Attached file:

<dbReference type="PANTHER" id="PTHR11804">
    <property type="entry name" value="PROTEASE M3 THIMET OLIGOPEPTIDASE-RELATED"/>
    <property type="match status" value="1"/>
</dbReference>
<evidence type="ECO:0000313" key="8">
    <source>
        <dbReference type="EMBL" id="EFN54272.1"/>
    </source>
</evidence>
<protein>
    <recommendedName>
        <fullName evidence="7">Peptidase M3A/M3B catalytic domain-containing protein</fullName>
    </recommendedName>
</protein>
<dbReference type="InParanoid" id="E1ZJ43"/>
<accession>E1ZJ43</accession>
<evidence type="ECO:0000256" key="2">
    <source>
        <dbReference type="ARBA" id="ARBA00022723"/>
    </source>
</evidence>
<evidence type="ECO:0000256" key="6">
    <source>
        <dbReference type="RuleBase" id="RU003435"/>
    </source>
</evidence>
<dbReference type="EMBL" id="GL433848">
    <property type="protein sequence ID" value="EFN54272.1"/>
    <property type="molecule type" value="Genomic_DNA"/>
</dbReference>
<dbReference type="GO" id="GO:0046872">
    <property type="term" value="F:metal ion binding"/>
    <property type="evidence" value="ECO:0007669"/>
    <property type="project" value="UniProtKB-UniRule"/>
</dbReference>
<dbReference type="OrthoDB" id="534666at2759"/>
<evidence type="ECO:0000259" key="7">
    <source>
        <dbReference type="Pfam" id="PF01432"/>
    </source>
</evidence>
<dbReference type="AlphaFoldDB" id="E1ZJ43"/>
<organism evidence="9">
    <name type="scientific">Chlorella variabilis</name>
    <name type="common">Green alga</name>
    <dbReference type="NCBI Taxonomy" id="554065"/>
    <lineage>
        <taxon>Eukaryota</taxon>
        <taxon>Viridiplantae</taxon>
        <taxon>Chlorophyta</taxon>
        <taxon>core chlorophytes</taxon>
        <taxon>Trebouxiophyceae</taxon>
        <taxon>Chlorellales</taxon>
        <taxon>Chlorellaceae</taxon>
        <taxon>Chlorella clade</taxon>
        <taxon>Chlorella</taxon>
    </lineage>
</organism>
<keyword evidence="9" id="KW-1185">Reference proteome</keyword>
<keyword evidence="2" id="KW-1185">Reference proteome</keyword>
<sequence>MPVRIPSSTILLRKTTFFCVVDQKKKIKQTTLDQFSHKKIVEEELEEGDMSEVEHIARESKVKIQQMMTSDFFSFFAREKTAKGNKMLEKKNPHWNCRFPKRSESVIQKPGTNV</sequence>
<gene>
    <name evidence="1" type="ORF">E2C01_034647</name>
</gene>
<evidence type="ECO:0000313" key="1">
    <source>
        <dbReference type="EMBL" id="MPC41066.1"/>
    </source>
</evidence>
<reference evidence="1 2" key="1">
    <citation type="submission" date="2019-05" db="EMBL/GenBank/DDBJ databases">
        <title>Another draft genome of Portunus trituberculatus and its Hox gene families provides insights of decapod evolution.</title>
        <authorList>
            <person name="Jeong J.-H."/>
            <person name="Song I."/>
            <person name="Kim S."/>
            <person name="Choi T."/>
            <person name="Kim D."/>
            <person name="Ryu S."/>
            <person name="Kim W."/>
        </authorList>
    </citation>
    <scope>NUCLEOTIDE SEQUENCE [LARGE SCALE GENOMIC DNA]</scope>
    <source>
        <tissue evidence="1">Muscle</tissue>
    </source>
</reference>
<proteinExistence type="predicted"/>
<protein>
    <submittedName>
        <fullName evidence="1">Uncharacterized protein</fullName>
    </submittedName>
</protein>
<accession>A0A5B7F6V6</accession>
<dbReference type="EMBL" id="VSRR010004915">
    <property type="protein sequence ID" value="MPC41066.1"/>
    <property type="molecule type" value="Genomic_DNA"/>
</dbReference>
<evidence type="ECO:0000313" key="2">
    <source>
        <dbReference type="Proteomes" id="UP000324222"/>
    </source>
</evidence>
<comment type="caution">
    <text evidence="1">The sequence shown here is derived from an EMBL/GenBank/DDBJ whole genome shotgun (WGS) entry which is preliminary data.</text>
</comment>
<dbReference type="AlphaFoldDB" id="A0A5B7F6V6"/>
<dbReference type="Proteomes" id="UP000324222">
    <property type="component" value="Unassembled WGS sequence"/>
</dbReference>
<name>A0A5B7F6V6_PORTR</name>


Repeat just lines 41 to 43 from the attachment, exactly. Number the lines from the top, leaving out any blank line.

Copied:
</evidence>
<dbReference type="AlphaFoldDB" id="E1ZJ43"/>
<organism evidence="9">